House hunting on Mars could soon be a thing, and researchers at the University of Arizona are already busy identifying properties that future astronauts could use as habitats. Researchers at the UArizona College of Engineering have developed technology that would allow a herd of robots to explore underground environments on other worlds.
“Lava tubes and caves would be perfect habitats for astronauts because you don’t need to build a structure; you’re protected from harmful cosmic radiation, so all you need to do is make it beautiful and comfortable,” said Wolfgang Fink, partner. professor of Electrical and Computer Engineering at UArizona.
Fink is the lead author of a new paper in the Advances in Space Research which details a communications network that would connect rovers, lakers and even underwater vehicles through a so-called mesh topology network, allowing the machines to work together as a team, independent of human assistance. According to Fink and his colleagues, the approach could help address one of NASA’s Space Technology Grand Challenges by helping to overcome the limited ability of current technology to safely traverse environments on comets, asteroids, moons and planetary bodies . In a nod to the “Hansel and Gretel” fairy tale, the researchers named the patent-pending idea an example of a “Breadcrumb-style Dynamically Growing Communication Network,” or DDCN.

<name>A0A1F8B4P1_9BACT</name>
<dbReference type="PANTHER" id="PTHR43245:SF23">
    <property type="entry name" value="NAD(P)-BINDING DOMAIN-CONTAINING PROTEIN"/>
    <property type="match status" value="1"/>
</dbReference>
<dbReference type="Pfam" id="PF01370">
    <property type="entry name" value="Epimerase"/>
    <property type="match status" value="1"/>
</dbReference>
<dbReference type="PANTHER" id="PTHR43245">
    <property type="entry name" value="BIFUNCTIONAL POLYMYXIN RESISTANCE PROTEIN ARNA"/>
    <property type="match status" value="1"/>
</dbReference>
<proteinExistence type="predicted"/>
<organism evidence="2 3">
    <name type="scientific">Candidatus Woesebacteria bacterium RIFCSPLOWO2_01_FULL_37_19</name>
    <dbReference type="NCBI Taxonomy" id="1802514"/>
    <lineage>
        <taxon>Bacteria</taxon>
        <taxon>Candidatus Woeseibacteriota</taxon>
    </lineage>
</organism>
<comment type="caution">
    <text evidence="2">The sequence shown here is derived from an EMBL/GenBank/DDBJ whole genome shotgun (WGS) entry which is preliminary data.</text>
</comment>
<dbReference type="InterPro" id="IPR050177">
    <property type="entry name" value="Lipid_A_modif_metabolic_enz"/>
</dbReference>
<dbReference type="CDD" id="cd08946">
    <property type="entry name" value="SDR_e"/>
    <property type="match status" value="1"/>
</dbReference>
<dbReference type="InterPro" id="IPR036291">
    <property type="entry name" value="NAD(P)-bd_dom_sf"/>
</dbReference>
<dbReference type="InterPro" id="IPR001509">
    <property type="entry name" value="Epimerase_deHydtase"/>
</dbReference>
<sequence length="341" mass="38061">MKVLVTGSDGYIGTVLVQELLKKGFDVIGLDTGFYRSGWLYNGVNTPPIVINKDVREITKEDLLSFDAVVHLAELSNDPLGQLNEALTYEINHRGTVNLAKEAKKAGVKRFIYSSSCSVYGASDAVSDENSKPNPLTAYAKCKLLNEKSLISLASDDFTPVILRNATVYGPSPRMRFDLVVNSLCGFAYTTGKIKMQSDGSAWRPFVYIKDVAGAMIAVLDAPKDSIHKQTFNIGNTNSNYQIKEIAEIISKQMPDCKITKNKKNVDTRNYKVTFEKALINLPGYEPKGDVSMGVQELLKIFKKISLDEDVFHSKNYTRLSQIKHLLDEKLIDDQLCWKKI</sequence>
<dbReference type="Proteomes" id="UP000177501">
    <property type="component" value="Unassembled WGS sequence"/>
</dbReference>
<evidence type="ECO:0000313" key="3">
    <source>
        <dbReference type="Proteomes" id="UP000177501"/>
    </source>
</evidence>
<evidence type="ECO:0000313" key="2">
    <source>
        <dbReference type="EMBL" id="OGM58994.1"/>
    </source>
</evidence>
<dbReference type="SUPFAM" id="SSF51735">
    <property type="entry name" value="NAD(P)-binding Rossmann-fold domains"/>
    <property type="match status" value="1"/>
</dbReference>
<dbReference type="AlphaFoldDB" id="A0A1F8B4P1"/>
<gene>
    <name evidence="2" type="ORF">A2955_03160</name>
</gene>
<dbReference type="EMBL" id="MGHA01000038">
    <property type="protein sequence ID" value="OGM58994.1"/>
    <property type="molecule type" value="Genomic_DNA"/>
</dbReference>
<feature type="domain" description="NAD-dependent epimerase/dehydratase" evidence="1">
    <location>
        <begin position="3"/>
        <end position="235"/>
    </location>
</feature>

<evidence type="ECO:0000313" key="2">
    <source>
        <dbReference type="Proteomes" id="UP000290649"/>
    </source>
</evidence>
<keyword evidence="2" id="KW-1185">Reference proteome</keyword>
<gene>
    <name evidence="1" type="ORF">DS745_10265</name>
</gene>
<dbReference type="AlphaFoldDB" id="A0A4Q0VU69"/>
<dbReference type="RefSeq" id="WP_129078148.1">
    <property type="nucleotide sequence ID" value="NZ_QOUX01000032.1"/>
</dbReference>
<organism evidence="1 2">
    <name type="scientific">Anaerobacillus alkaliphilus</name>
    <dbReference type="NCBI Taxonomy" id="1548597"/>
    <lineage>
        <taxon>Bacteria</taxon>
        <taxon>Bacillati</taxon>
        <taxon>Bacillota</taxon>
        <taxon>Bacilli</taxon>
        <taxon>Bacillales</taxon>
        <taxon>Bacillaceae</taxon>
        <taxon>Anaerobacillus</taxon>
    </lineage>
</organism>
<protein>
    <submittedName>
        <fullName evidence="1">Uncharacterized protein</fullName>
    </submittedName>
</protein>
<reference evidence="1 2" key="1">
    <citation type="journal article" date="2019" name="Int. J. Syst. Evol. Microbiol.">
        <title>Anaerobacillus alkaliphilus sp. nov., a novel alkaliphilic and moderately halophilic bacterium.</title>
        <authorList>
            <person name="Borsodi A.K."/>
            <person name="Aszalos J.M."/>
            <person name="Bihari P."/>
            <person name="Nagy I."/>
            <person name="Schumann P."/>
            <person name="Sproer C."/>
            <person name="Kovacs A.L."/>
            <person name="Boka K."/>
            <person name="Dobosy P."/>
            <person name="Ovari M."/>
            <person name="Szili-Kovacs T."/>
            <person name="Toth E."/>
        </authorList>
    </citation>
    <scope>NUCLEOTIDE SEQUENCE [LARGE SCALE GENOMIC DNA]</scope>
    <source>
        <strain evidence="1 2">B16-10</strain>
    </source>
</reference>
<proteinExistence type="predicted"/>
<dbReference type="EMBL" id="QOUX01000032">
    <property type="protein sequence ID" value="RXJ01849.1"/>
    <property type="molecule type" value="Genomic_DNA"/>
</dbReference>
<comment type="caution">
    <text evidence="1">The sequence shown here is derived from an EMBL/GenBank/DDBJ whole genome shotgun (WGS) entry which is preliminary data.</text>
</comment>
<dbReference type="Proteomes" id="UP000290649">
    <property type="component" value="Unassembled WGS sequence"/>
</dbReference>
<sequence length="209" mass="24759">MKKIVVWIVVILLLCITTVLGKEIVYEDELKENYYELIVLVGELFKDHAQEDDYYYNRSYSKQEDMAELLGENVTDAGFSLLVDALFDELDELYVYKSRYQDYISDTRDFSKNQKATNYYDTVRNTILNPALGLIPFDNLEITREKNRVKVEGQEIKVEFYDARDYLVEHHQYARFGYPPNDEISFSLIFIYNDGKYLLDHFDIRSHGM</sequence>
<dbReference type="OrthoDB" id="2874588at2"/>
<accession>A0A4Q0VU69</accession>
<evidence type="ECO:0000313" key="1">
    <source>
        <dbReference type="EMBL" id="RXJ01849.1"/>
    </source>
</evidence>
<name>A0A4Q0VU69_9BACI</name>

A fairy tale inspires the future
“If you remember the book, you know how Hansel and Gretel threw in breadcrumbs to make sure they found their way back,” said Fink, founder and director of the Optical and Autonomous Exploration Systems Research Laboratory at Caltech and UArizona. “In our scenario, the ‘crumbs’ are tiny sensors that return to the rovers, which deploy the sensors as they traverse a cave or other subterranean environment.”